ELLICOTT CITY, MD – Howard County Executive Calvin Ball announced today a pioneering medical initiative, the Whole Blood program, that is the first to be implemented at a ground-based EMS Department in the state of Maryland. The Whole Blood Program allows trained Howard County Department of Fire and Rescue Services EMS supervisors to provide whole blood transfusions to critical patients before they reach the hospital. Photos from the event can be found here.
Until now, the best practice for EMS first responders who are dealing with these types of injuries was to stop the bleeding and get them to a hospital as quickly as possible. We can save time and save lives. While not every trauma patient will need a blood transfusion, the ability to provide whole blood to critical patients will increase their chances of survival even before they reach the hospital. I want to thank Secretary Strickland, our team at DFRS, the Shock Trauma Center, Johns Hopkins Howard County Medical Center, and every medical professional who helps saves lives in Howard County. When we all work together, we can envision and implement transformative, cutting-edge, life-saving procedures to make sure all Howard County residents and visitors are receiving the best possible medical care.
Whole blood transfusions have been recognized internationally for their efficacy in trauma care, and have historically been utilized by the military. Until now, EMS clinicians have been limited in their treatment of critically injured patients suffering from significant blood loss. The best method of treatment has been to stop the hemorrhaging before arriving at a hospital. Unfortunately, this has led to loss of critical time and even deaths.
Today's launch of the Whole Blood Program in Howard County marks a profound milestone in emergency medical care. In Maryland's Emergency Management System, well-equipped first responders are the backbone of our success, and we will continue to support their efforts to strengthen Maryland's resilience.
The Whole Blood Program allows trained staff to administer Low Titer Type O+ Whole Blood to select patients, including children and pregnant women. Whole blood contains all components- red cells, white cells, plasma and platelets. Administering whole blood in an emergency has the potential to save lives. Eligibility and protocols are determined by the Maryland Institute for Emergency Medical Services.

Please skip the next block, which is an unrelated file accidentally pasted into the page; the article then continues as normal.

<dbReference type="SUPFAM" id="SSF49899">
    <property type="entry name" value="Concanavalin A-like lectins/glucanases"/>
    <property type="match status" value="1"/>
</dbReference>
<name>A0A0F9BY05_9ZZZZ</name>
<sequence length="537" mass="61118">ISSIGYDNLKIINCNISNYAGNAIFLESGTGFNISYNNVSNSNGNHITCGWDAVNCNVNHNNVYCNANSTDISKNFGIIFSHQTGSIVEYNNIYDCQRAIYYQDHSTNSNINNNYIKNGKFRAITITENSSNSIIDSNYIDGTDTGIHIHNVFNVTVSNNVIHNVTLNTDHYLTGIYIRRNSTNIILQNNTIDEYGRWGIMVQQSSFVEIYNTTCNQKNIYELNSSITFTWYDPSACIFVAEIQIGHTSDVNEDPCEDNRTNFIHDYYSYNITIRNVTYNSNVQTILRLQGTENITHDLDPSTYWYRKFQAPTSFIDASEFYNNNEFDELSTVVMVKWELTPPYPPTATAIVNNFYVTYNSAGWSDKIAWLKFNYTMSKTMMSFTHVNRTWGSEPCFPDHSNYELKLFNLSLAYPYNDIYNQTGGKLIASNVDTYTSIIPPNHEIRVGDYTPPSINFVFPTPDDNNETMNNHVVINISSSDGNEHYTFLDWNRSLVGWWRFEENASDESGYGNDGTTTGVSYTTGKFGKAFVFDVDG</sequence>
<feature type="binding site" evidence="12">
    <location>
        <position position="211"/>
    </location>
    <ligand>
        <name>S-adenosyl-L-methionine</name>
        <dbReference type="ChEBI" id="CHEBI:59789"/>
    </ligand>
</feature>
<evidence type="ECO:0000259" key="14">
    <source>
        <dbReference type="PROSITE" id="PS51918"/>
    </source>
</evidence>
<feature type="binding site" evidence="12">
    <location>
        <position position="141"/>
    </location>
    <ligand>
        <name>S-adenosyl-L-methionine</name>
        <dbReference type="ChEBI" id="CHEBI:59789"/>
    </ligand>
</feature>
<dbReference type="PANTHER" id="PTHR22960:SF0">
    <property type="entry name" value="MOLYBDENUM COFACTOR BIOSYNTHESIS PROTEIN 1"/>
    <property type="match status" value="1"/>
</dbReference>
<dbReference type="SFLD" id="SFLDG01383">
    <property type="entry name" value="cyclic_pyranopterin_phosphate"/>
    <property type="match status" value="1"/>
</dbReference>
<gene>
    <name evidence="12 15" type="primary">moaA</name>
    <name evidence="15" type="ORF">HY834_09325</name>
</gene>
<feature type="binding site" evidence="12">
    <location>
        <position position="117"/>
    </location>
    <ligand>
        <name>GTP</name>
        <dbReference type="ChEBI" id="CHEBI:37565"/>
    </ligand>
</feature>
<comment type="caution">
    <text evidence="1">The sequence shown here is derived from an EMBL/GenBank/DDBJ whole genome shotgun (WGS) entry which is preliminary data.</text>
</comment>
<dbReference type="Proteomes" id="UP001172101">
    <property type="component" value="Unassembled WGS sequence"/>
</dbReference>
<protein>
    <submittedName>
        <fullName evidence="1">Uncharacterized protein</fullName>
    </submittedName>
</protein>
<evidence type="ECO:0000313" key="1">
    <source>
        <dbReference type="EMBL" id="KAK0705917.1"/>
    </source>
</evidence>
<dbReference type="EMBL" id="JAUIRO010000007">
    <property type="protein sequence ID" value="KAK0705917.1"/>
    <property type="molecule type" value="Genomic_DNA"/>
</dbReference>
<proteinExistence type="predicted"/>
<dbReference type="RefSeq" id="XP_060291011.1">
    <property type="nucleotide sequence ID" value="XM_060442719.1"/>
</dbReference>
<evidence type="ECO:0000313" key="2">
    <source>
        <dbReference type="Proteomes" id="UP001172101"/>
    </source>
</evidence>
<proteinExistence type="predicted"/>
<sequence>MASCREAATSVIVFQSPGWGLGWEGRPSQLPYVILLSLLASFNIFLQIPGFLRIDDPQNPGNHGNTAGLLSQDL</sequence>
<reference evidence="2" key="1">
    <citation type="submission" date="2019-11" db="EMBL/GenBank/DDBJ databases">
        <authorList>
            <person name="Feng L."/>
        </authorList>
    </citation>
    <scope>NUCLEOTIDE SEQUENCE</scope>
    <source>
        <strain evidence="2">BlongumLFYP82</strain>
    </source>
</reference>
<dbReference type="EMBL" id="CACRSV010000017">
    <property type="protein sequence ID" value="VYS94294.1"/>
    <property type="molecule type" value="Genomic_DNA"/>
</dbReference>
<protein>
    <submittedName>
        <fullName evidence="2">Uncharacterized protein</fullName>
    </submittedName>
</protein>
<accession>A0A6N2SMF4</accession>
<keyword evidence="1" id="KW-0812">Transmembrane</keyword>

“With the Whole Blood Program, our EMS supervisors can replace the blood that patients have lost from traumatic injuries. I have no doubt that this will lead to better outcomes for our critically injured patients and increase the number of lives we can save,” said Fire Chief Louis Winston.
From September 2022 to now, approximately 4,100 trauma patients out of nearly 20,000 total EMS patients were transported in Howard County. While not everyone who receives whole blood will be a traumatic injury patient, it is much more likely they will be. It is estimated that 50-75 traumatic patients per year could receive a whole blood transfusion.
“Trauma remains the leading cause of death for individuals under the age of 45,” said HCDFRS Chief Medical Officer Dr. Matthew Levy. “Field transfusions of whole blood will slow down the clock and give our EMS clinicians extra time to get these critical patients to a hospital to address the underlying source of their bleeding.”
Howard County is the first ground-based EMS department in the state to administer this groundbreaking medical initiative. For more information about the department’s Whole Blood Program, visit www.howardcountymd.gov/fire-and-rescue-services/whole-blood-program.